Nelsen, Olin E. Department of Biology, University of Pennsylvania, Philadelphia, Pennsylvania.
Last reviewed:June 2020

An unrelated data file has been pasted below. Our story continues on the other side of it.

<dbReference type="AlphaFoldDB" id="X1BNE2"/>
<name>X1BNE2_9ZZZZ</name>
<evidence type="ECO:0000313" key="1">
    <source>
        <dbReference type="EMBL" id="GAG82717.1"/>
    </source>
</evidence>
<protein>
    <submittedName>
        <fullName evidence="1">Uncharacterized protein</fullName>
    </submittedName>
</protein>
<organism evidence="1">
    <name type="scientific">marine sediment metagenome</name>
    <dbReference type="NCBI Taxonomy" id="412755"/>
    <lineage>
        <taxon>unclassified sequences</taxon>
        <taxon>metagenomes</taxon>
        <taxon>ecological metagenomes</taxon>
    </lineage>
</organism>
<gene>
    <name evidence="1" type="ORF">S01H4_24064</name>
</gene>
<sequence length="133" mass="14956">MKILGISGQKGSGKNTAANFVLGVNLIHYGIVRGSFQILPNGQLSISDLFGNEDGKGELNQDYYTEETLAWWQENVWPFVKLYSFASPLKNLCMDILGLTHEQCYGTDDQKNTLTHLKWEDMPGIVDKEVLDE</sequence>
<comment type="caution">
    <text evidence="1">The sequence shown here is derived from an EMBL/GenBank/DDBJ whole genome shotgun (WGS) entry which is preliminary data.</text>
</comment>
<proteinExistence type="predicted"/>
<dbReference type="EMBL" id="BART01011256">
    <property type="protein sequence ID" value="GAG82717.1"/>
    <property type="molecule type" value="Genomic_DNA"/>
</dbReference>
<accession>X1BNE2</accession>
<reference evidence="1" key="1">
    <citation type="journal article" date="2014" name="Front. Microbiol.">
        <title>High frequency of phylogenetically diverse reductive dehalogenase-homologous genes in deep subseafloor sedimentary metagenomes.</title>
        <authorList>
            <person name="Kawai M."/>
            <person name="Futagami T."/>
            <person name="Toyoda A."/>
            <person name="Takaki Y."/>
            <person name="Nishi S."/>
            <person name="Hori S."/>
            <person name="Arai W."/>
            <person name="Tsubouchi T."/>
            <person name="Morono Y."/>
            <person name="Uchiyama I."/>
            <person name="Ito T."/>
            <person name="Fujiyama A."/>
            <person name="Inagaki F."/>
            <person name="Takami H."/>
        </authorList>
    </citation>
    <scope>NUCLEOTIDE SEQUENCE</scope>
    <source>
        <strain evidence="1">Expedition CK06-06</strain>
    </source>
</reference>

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A coiled, tubular gland found in mammals. There are two kinds, merocrine (or eccrine) and apocrine. The latter are generally associated with hair follicles (see illustration). Merocrine glands are distributed extensively over the body in the human, whereas the apocrine variety is restricted to the scalp, nipples, axilla, external auditory meatus, external genitals, and perianal areas. Apocrine sweat glands are more numerous in mammals, with the exception of the chimpanzee and human, in which the merocrine variety predominates. The mammary glands probably represent modified apocrine sweat glands which grow inward and increase in complexity. In association with adipose tissue, they eventually form pendant structures, the mammae, which project outward from the general contour of the skin's surface. The secretion process is apocrine with a considerable portion of the cell being discharged. The discharged portion of such a gland cell disintegrates to free fat droplets and albuminous substances. A mammary gland is complex and represents an association of lobes. Each lobe contains a compound alveolar (acinous) gland with a separate lactiferous duct which opens on the nipple in the human. The glands of Moll associated with the eyelashes are relatively large modified apocrine glands as are the ceruminous or wax glands in the external auditory meatus. The anal sacs of the skunk presumably are apocrine glands modified by the addition of muscle fibers from the levator ani muscle which enables the pungent contents to be ejected with force. See also: Epithelium; Gland; Lactation; Mammary gland
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